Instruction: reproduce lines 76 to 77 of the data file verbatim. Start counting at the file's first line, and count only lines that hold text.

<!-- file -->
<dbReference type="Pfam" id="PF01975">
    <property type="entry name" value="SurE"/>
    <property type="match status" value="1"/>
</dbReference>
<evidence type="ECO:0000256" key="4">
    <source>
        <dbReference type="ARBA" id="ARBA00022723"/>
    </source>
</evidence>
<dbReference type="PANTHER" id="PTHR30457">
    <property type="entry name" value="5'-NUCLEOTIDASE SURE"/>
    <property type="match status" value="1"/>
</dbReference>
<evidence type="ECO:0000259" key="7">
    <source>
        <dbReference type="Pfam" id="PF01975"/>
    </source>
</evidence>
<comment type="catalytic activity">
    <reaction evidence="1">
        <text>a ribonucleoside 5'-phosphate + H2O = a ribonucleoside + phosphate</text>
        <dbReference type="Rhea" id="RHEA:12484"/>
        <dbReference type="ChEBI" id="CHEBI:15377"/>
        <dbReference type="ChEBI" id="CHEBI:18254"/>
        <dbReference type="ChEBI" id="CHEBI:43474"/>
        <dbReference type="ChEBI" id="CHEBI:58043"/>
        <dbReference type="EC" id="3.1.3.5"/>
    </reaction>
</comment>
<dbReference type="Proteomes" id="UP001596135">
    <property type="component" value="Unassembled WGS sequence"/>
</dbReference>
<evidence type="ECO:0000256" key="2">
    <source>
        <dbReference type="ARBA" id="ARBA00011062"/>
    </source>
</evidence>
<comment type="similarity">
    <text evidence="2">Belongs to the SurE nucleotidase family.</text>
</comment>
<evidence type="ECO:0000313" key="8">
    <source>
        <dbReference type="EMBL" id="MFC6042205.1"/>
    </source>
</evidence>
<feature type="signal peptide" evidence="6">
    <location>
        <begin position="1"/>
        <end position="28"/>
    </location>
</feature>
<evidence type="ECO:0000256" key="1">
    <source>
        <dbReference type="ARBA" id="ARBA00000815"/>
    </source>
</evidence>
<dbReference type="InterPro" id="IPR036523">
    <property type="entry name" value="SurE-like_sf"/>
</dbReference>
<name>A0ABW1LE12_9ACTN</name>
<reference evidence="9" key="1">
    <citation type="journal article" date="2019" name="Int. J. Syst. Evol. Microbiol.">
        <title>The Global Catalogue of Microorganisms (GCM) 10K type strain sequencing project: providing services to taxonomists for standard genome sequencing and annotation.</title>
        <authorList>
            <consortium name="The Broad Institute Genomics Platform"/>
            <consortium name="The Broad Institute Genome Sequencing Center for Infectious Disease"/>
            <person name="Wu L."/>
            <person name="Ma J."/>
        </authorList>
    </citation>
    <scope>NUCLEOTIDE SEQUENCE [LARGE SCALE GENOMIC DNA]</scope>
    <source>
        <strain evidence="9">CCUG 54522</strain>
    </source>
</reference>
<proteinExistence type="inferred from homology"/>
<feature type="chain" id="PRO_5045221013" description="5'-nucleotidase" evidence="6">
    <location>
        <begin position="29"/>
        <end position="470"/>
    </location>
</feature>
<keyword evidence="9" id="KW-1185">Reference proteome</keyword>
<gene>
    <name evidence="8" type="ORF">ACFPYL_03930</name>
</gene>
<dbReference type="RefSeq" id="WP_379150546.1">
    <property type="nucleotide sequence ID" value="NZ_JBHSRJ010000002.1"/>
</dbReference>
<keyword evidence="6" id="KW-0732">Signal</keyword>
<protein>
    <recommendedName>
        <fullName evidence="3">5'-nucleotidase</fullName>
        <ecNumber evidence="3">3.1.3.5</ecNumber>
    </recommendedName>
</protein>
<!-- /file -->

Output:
<proteinExistence type="inferred from homology"/>
<feature type="chain" id="PRO_5045221013" description="5'-nucleotidase" evidence="6">